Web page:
Vanguard has released its comprehensive outlook and analysis on the global economy and financial markets. With ongoing trade tensions, geopolitical uncertainty, and unpredictable policymaking becoming the new normal, Vanguard expects U.S. growth to decelerate below trend to around one percent in 2020, with the risk of recession still elevated.
“The current geopolitical environment is defining a new age of uncertainty, which we expect will weigh negatively on the financial markets for the coming year,” said Joseph Davis, Ph.D., Vanguard’s Global Chief Economist and head of Vanguard’s Investment Strategy Group. “Despite this outlook, we expect long-term investors to continue to benefit from the time-tested principles of portfolio construction. Factors within a long-term investor’s control — such as saving more, working longer, spending less, and controlling costs — far outweigh the less reliable benefits of ad-hoc return-seeking portfolio tilts, market timing, and forecasting future scenarios.”
Equity markets remain robust, fixed income slows
Although the confluence of slowing global growth and persistent geopolitical uncertainty creates a fragile backdrop for markets in 2020 and beyond, more favorable valuations have led to a modest upgrade in Vanguard’s global equity outlook over the next decade. Comparatively, fixed income returns are expected to be subdued at best, with Vanguard’s lower projections factoring in declining policy rates, sharply lower long-term bonds, and compressed credit spreads globally.
Increasing policy uncertainty impacts growth and inflation
One important consequence of the global slowdown in 2019 has been the marked pivot made by central banks around the world from gradual policy normalization to increased policy accommodation. There is increased skepticism, however, that monetary policy is still capable of playing the cyclical stabilization role being demanded of it. As a result, inflation expectations, both survey-based and derived from financial market instruments, remain relatively unresponsive to policy measures. Vanguard expects inflation to barely reach two percent in the U.S., with the Federal Reserve’s core inflation gauge staying below its two percent policy target.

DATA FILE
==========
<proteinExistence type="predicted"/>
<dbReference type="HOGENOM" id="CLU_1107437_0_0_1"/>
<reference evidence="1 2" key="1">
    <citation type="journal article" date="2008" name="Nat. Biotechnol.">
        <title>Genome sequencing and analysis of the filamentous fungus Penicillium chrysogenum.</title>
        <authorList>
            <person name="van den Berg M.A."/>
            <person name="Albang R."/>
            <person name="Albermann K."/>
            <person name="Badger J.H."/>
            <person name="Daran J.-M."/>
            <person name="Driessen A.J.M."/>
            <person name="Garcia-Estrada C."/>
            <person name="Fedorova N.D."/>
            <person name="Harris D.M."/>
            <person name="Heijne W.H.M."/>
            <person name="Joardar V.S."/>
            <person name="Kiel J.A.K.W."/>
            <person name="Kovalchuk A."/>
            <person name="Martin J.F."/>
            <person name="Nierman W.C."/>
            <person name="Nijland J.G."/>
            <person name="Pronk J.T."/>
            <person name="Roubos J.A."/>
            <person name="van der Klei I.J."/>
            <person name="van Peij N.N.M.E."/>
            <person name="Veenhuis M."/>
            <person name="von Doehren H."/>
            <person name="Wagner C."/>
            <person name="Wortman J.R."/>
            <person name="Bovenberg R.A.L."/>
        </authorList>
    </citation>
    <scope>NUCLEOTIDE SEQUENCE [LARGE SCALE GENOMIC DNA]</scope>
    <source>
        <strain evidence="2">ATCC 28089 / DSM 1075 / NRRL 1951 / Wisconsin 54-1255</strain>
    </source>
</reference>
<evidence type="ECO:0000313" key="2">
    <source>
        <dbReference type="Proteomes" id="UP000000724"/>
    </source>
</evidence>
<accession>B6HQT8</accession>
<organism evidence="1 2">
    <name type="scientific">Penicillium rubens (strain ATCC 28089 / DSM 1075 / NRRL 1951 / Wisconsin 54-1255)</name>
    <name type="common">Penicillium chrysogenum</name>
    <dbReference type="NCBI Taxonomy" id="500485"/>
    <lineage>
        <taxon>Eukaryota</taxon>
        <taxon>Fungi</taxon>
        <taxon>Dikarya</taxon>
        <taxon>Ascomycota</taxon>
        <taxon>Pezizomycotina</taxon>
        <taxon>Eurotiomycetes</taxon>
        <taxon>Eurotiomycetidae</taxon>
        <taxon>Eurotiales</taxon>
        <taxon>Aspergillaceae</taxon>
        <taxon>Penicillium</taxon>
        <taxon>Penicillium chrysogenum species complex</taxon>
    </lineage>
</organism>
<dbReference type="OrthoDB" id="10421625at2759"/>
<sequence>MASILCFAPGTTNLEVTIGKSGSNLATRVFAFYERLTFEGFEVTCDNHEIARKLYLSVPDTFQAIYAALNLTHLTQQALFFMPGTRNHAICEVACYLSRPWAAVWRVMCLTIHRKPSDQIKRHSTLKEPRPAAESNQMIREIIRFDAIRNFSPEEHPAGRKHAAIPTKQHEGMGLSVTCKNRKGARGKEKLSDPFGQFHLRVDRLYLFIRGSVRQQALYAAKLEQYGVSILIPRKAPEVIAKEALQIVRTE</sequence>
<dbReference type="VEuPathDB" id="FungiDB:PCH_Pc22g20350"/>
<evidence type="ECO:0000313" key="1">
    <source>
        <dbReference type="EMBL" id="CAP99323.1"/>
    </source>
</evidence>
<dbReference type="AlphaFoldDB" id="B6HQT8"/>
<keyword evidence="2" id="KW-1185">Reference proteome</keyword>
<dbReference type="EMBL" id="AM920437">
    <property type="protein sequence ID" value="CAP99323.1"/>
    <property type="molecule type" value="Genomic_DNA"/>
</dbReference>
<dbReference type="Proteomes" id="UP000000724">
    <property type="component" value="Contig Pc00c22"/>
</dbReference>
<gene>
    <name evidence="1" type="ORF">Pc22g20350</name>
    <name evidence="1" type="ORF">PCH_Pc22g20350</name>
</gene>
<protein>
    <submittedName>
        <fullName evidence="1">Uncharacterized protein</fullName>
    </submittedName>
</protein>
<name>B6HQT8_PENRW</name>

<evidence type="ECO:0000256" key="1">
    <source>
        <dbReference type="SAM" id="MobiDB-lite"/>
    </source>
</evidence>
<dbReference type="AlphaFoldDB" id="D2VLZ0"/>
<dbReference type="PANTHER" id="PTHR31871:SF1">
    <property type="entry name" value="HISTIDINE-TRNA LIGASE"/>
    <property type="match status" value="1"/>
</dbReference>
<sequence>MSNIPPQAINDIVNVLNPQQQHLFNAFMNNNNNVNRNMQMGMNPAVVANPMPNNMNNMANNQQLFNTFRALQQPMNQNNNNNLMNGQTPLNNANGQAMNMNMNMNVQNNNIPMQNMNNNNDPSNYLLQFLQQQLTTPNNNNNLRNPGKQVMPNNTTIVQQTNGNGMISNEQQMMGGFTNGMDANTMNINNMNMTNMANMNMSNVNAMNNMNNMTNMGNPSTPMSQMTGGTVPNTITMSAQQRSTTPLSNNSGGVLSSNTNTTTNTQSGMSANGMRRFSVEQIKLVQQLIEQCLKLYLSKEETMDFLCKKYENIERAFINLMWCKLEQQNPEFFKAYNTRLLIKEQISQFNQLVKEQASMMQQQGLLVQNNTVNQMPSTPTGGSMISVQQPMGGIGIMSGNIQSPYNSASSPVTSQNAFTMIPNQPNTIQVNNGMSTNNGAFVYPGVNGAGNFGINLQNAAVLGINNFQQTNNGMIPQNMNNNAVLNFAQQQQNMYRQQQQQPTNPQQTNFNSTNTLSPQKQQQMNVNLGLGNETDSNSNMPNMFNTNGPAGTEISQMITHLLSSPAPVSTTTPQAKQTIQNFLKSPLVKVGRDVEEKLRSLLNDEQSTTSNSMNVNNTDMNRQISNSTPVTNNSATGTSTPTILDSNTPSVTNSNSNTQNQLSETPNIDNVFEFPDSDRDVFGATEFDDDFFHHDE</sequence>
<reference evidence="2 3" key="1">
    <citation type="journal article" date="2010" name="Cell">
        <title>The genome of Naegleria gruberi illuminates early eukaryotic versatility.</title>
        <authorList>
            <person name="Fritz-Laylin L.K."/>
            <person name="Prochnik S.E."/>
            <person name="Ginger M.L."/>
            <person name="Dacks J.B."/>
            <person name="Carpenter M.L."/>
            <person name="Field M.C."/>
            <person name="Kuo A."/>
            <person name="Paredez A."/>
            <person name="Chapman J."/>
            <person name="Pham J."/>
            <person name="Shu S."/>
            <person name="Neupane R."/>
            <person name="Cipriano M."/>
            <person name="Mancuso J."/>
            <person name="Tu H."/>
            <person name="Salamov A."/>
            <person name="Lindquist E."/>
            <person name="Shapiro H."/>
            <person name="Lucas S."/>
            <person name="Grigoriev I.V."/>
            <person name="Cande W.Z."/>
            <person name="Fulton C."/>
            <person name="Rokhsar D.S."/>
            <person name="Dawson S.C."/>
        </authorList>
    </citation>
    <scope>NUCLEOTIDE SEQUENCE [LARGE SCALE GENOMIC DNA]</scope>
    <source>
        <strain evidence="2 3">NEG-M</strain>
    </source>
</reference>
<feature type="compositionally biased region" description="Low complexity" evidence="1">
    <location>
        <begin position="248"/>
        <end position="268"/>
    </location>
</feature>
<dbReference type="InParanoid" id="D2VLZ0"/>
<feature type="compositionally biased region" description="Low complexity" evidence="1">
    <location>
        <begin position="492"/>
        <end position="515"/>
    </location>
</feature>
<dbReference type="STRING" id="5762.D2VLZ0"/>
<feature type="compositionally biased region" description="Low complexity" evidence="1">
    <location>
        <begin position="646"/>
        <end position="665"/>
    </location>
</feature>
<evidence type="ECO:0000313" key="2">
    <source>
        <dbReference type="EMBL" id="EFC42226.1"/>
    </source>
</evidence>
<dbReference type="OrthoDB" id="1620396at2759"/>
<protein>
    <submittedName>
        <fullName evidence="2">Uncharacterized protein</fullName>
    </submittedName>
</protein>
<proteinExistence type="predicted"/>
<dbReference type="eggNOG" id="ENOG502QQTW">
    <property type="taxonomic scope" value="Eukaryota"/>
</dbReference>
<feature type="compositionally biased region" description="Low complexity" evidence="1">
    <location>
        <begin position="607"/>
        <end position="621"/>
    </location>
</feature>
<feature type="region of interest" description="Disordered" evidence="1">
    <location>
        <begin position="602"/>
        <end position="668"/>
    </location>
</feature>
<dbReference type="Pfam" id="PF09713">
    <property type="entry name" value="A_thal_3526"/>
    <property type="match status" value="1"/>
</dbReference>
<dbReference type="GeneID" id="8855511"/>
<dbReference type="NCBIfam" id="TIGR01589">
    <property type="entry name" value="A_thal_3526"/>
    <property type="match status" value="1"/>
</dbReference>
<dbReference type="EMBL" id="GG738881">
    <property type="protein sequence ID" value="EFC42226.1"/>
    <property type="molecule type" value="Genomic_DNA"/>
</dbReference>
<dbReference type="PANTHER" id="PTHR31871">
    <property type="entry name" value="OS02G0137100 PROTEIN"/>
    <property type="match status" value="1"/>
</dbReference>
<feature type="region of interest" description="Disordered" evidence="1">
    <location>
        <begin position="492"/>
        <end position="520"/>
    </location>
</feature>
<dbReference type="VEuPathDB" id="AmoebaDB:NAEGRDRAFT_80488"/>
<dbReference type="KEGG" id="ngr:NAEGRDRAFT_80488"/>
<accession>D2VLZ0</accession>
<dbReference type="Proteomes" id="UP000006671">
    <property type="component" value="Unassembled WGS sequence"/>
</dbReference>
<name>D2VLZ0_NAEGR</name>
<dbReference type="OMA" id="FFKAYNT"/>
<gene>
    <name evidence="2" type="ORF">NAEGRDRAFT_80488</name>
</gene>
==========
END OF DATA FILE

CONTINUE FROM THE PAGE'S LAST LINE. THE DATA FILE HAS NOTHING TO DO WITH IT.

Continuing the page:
Portfolio implications: A low return orbit
Investors have experienced spectacular returns over the last few decades, due to two of the strongest bull markets in U.S. history and a secular decline in interest rates from the highs of the 1980s. Elevated equity valuations and low rates have pulled the market’s efficient frontier of expected returns into a lower orbit. The efficient frontier is also flatter (that is, it shows smaller increases in expected return for increases in equity risk) as seen from the return and volatility expectations of balanced portfolios.
Given Vanguard’s outlook for lower economic growth and subdued inflation expectations, risk-free rates, along with growth in corporate revenues and earnings, signifies that asset returns will also remain lower for longer compared with historical levels.
Click here to read Vanguard’s economic and market outlook for 2020.